Koreish is the name of a celebrated aboriginal tribe of Arabia, from whose ranks came Mohammed, the founder of Islam. The influence which the Koreish must have exerted in the early days of Mohammed is apparent from the fact that they exercised the guardianship over the Kaaba (q.v.). When Mohammed claimed for himself the dignity of a prophet, and inveighed against the primeval superstition of the Koreish (or Meccans, as they are sometimes called, after their principal place of residence, the city of Mecca), he was denounced by all the Koreish tribe. Many of his people were still devoted to Sabaism (q.v.), a somewhat refined worship of the planetary bodies (in all probability the belief of the Koreish in the century preceding the establishment of the Mohammedan creed; compare Sprenger, Life of Mohammed, i, 170; Milman's Gibbon, Decline and Fall of the Roman Empire, 5:92 sq.; Milman, Latin Christianity, ii, 127; and the article SEE ARABIA, vol. i, p. 342, in this Cyclopaedia), while many others, although disbelieving the general idolatry of their countrymen, and not yet believers in Judaism, or in the corrupt Christianity with which alone they were acquainted, were looking for a revival of what they called the "religion of Abraham." Indeed, the greater the number of Mohammed's converts, the greater the opposition of his tribe; for had not the new religionists dared to question the sacredness of the holy temple, and call their ancient gods idols, and their ancestors fools? With all the animosity of an established priesthood trembling for their dignity, their power, and their wealth, the Koreish resisted the inroads of the new prophet, and though there were of their number those who had actually longed for the propagation of a monotheistic faith, they now spurned its establishment, as it was likely to give superiority to the family of Hashem, only a side branch of the powerful tribe. Many of the converts suffered all manner of annoyance; not a few were subjected also to punishment. In consequence of this contest, Mohammed felt constrained to advise his followers to seek refuge in Abyssinia. He himself had hitherto escaped only by the heroic conduct of his adopted father, Abu Talib, who, though not a believer in the new religion, considered it his duty to afford protection to Mohammed and all his kindred. But the rapid spread of the Islamitish doctrines made the Koreish violent, and they now demanded that Mohammed should be delivered into their hands. Upon Abu Talib's refusal to comply with their demands a feud resulted, and all the Hashemites were excommunicated. The Prophet himself, however, they sought to remove by secret assassination; a price was set upon his head-100 camels and 1000 ounces of silver-and he escaped their vengeance only by the self-possession with which one of his converts, Nueim. met the would-be assassin Omar. "Ere thou doest the deed," said Nueim, "look to thine own near kindred." Omar rushed infatuated to the house of his sister Fatima to punish her apostasy, but there the Koran was presented to him; he read a few sentences, and was changed into a follower of the Prophet. Yet did not the Koreishites abate their hostility; and it is said that for three long years Mohammed was under the depressing influence of the interdict, and constantly obliged even to change his bed in order to elude the midnight assassin (comp. Sale's Koran, ch. 36; D'Herbelot, Biblioth. Orientale, p. 445). A fugitive from his native city, and despairing of making Mecca, the metropolis of the national religion, the centre of his new spiritual empire, he turned to the friendly city of Medina, whither more than a hundred of his faithful flock had preceded him. Here he found a kind reception, and succeeded in winning for his cause and creed six of the most distinguished citizens. From this flight, or rather from the first month of the next Arabic year, the Mohammedan sera (Hegira, q.v.) is dated. SEE MOHAMMED.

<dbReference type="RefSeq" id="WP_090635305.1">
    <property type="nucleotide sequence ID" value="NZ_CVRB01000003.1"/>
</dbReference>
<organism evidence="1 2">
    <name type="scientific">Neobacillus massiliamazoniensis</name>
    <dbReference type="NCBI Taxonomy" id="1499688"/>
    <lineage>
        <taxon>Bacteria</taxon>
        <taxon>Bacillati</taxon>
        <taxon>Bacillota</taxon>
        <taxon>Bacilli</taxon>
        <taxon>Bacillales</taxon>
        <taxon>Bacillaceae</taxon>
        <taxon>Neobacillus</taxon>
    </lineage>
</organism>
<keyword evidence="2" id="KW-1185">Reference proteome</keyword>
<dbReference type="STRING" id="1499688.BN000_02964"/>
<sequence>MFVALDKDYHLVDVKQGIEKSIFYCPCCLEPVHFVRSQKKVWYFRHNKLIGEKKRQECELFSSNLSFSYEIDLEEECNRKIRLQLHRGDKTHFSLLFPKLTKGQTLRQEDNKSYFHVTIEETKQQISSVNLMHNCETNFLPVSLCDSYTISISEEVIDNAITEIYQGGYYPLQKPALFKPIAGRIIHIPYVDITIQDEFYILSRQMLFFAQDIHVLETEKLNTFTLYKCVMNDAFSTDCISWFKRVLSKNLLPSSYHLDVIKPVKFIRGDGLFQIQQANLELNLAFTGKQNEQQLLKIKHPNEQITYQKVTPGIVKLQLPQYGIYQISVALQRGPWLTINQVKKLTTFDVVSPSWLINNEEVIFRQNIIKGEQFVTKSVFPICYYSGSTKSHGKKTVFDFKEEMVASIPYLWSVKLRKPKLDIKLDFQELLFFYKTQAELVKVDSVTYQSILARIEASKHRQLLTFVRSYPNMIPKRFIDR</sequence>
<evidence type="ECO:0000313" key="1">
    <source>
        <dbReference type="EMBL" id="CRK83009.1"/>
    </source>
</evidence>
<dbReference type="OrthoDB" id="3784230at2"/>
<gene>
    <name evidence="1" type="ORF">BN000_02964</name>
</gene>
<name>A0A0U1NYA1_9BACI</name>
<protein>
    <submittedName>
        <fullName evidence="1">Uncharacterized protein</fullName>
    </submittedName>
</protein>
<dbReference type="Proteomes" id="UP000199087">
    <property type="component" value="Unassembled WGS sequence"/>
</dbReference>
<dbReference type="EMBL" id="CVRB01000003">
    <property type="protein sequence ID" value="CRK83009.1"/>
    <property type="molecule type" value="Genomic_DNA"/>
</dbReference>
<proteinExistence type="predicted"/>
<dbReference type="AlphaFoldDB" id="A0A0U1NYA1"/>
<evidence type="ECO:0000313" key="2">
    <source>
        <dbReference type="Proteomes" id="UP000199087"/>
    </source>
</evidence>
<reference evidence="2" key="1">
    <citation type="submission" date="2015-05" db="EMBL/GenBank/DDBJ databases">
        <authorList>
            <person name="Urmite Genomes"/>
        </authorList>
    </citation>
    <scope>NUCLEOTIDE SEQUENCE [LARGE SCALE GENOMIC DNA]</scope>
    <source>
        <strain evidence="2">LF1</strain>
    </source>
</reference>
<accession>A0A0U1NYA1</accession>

Once successfully established at Medina, Mohammed's first object was to secure his native stronghold, and for this purpose he declared himself at war with the Meccans, and opened the contest even during the sacred month of the Rajab. The fair option of friendship, submission, or battle was proposed to the enemies of Mohammed. If they should profess the creed of Islam, they were to be admitted to all the temporal and spiritual benefits of his primitive disciples, and to march under the same banner to extend the religion which they had embraced. In his very first battle he routed the Koreishites, and, notwithstanding a severe loss and a personal wound in the battle near Ohod, his power had increased so rapidly that in the sixth year of the Hegira he determined upon and proclaimed a pilgrimage to Mecca. Although the Meccans did not suffer him to carry out this project, he secured their recognition as a belligerent and equal power with themselves by a formal treaty of peace, into which they mutually entered. In the year following he was allowed to spend a three-days' pilgrimage 'undisturbed at Mecca. The unfortunate attitude of the Koreishites towards Mohammed during his wars with the Christians emboldened him to seek immediate revenge for their treachery, and at the head of an army of 10,000 men he marched against Mecca, before its inhabitants had time to prepare for the attack, without difficulty became master of the place, and readily secured acknowledgment as chief and prophet. Among the first to fall prostrate at his feet were the chiefs of the Koreish. "What mercy can you expect from the man whom you have wronged?" "We confide in the generosity of our kinsman." "And you shall not confide in vain; begone! You are safe, you are free." With the conquest of Mecca the victory of the new religion was secured in all Arabia, and for the history succeeding this event we must refer to MOHAMMED SEE MOHAMMED and MOHAMMEDANISAM SEE MOHAMMEDANISAM . For the detail of the three Koreishite wars, see references in Milman's Gibbon, ii, 133. SEE MECCA; SEE MEDINA. (J. H.W.)